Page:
A seldom used rule would put pressure on Speaker Ryan to bring the DREAM Act and other immigration bills to the floor.
Students from across the country walked out of their classes today to protest gun violence in schools. The National School Walkout also marks 19 years since a shooting at Columbine High School that killed thirteen people. In Alpine, students joined the protest, marching from their campus to downtown.
Forty-nine-year-old Jesus Jose Estrada Valles has been reported missing. The Brewster County Sheriff’s office is seeking any information concerning his whereabouts.
The Marfa City Council candidates forum took place on April 18, 2018 at the USO Building. The event was organized by Max Kabat and Trey Gerfers. Gerfers also served as a moderator for the forum. Participants were candidates Manny Baeza, Buck Johnston, Saarin Keck, Raul Lara, Natalie Melendez, and Mary Lou Saxon.
Early voting begins Monday, April 23, 2018 and continues through Tuesday, May 1, 2018. Election day is Saturday, May 5, 2018.
00:00 – 00:19:30 – Introductions from candidates
Questions from the moderator:
- 00:19:40 – Question 1: Marfa is a diverse community of different wants and needs. As a council member, you will represent the entire town. What are the most pressing issues citizens have been discussing with you?
- 00:30:00 – Question 2: The relatively high cost of living makes it difficult for people to live here. Many folks live at or below the poverty line. What is the city’s role in making Marfa more affordable, and what are your specific ideas about doing so?
- 00:37:10 – Question 3: As property values have risen in recent years, some peoples’ taxes have gone way up. Currently, 19% of Marfa landowners’ taxes go to the city, while the remaining 81% goes to the county, school district, and the hospital district. Do you think this is fair, and if not, what do you propose to remedy the situation?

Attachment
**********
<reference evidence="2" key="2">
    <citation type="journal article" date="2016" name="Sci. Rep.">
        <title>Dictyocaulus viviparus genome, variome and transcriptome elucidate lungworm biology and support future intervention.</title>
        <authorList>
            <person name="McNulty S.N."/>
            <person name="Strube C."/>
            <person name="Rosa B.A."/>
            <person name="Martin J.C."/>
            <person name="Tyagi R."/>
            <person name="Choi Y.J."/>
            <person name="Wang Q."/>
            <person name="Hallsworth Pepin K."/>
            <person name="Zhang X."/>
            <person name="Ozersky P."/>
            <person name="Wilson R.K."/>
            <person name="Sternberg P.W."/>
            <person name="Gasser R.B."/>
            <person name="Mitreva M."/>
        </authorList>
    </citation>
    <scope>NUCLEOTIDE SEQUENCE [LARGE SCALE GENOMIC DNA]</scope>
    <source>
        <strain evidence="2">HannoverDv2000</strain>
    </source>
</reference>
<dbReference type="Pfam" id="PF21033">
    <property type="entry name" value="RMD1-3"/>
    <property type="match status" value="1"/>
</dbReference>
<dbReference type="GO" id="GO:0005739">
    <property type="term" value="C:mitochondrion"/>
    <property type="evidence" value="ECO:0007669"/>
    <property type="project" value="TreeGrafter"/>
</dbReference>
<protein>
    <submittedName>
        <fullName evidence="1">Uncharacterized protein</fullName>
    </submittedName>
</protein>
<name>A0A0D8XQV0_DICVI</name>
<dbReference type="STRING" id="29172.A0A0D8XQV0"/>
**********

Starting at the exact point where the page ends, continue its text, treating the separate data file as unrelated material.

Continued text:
- 00:44:00 – Question 4: Any conversation about investing in our community has to involve investing in our youth. Do you have any specific ideas about how to go about doing this?
- 00:52:40 – Question 5: What do you love about Marfa, and why are you running for city council?
Questions from the audience:
- 1:01:50 – How will you reduce administrative costs, or make sure extra taxpayer dollars go toward city services? How do candidates propose to keep Marfa affordable?
- 1:13:40 – How do you propose to finance affordable housing in Marfa?
- 1:24:50 – What would council do to rein in the police? Additionally, what would elected council members do about zoning?
- 1:35:00 -Is an Amtrak stop on any of the candidates’ agenda?
- 1:42:26 – Sandro Canovas comments on issues regarding adobe in Marfa.
Over the course of two days, the growing frac sand industry came into focus during two Texas House hearings.
Texas Railroad Commissioner Wayne Christian told House lawmakers on Wednesday that the biggest threat to a burgeoning oil boom is “the acceptance of the politically-correct-driven environmental anti-oil and gas science.”
A new Quinnipiac University poll of Texas voters finds 47 percent support Cruz, the Republican incumbent, while 43 percent back O’Rourke, an El Paso Democrat.
The wife of President George H.W. Bush and mother of President George W. Bush died at her home in Houston. She was 92.